I’ve always admired some people’s ability to jerry-rig.
Jerry-rigging is the act of performing makeshift repairs with the tools and supplies one has on hand. A jerry-rigged repair is usually considered temporary, at least in theory, but more often than not ends up left as a permanent fix. You know what I’m talking about. We’ve all done it at some point. Who hasn’t used a dime as a screwdriver to avoid going all the way down into the basement? Or strung their kid’s shoes with twine, the end made smooth with tape for easy threading, only to remember three weeks later that you never did remember to buy shoelaces and now the kid has outgrown the shoes?
Some people, however, make jerry-rigging into an art form. What they did is just plain wrong, but also impressive. You open a wall in your house, for example, that hasn’t seen the light of day since the 1970s, and discover your entire kitchen has been powered by extension cords for the past half-century. You’re horrified, but can’t help but whistle in admiration.
Just because someone jerry-rigs something doesn’t mean it’s dangerous, of course. Sometimes it’s just … not super classy. I knew someone who fixed their showerhead with a plastic water bottle. The showerhead was old or gummed up or something, so only sprayed one long, heavy stream of water. She described it as “showering under a garden hose.” She couldn’t convince her landlord to replace it, so she poked a bunch of tiny holes in the base of a water bottle and duct-taped the bottle over the older showerhead. It worked like a charm, so it stayed. I was young and impressionable at the time, and suitably impressed. (Though in all honesty, now that I’m middle-aged and much more difficult to impress, I’m still impressed.) I never would have thought to “fix it” without actually “fixing it.” Jerry-rigging is something I’m just not able to do in an admirable way.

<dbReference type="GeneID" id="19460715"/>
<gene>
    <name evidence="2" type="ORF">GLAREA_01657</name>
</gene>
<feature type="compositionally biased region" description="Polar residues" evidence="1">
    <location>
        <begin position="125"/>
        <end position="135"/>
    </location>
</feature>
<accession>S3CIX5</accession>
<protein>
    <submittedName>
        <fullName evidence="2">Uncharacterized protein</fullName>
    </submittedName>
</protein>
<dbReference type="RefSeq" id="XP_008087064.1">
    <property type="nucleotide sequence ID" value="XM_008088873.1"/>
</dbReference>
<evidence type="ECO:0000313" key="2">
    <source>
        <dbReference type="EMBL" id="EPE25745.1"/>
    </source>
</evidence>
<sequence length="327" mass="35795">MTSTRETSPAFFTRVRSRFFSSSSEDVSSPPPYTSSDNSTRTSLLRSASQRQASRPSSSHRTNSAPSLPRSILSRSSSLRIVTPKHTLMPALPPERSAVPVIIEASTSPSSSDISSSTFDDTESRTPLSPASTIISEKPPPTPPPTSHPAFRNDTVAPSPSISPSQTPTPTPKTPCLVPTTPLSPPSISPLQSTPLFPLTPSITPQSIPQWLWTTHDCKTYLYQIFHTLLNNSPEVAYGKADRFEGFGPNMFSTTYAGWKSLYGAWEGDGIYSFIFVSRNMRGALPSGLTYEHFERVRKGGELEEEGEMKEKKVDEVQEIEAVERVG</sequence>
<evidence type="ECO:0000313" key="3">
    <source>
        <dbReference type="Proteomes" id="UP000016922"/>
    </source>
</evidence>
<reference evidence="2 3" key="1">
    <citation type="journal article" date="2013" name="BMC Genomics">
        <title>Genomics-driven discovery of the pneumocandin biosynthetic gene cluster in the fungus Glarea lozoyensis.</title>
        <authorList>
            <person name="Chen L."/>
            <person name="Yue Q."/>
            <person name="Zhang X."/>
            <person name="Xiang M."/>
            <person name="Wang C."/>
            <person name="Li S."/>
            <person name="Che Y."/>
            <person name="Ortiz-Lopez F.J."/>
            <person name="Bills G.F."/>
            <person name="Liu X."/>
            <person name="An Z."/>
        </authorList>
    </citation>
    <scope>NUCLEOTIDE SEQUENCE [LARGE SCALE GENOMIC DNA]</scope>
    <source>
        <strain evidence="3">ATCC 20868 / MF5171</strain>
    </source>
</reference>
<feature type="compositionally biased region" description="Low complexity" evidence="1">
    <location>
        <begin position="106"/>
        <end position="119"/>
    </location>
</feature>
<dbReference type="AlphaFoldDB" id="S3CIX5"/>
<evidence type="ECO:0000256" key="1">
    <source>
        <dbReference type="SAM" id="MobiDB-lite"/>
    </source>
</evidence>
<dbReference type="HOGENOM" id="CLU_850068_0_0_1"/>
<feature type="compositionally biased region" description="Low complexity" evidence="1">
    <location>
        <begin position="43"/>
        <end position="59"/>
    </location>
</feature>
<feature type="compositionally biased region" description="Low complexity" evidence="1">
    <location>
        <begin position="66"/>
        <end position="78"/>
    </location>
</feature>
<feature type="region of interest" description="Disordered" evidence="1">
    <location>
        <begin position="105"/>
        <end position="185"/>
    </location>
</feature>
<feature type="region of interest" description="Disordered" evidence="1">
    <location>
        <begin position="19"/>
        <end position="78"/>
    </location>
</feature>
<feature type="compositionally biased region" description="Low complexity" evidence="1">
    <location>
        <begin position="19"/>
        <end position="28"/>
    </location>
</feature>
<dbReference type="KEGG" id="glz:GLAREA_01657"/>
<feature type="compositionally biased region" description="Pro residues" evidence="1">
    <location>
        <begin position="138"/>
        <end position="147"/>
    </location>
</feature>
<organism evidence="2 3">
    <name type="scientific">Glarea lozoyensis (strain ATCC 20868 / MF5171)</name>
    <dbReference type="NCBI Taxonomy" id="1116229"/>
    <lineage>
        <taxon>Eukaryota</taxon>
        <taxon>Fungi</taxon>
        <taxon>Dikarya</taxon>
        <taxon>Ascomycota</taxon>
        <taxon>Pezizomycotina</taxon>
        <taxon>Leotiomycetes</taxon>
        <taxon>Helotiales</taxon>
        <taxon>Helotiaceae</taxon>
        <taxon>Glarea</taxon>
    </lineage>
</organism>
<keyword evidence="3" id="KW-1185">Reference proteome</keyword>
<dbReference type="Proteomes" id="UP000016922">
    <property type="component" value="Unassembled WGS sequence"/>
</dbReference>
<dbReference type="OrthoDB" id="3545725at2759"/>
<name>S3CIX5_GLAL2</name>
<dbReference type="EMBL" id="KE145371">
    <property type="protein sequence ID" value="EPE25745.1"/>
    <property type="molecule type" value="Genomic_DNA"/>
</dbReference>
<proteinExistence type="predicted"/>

The ability to jerry-rig is obviously not an inherited trait, as one of my sons unabashedly jerry-rigs just about anything that goes wrong with his car. A headlight no longer dangles by a thread because it’s duct-taped to the car. Bungee cords keep the trunk from flying open. More duct tape lines the seats, the bumper and part of a side mirror. It’s so held together with duct tape and bungee cords that it’s either a complete embarrassment or a source of pride, depending on one’s feelings towards jerry-rigging. Either way, I dare anyone to look at this thing and not shake their head with at least a small twinge of admiration.
Even the word itself seems to be jerry-rigged. Have you ever wondered where the word came from? It makes little sense. Did a guy named Jerry or Jeremiah have a reputation for questionable fixes? It turns out … yes. Maybe. There is no definitive proof, but my brief online search indicates that might have been what contributed to the term.
The phrase was originally “jury-rigged,” which was strictly a nautical term. It was used in a similar context — to fix in a makeshift fashion — but only regarding a boat. Later on in the 1800s, the term “Jerry-built” was used in England to indicate something was built in an insubstantial manner. This is where the poor chap named Jerry might have come in. Eventually, by the late 19th century, the mash-up “jerry-rigged” came into existence.
There’s nothing like jerry-rigging two phrases to create the word jerry-rig. It’s a beautiful use of words, really.
I’m not good at jerry-rigging. I just don’t think creatively in that manner. But I will always be one of those people who places their hands on their hips, clucks their tongue, and says “Well. Isn’t that impressive.” So carry on, jerry-riggers. In my mind, you’re holding the world together.
Kathleen Murphy is a freelance writer and editor who lives and works in Duluth. Write to her at email@example.com.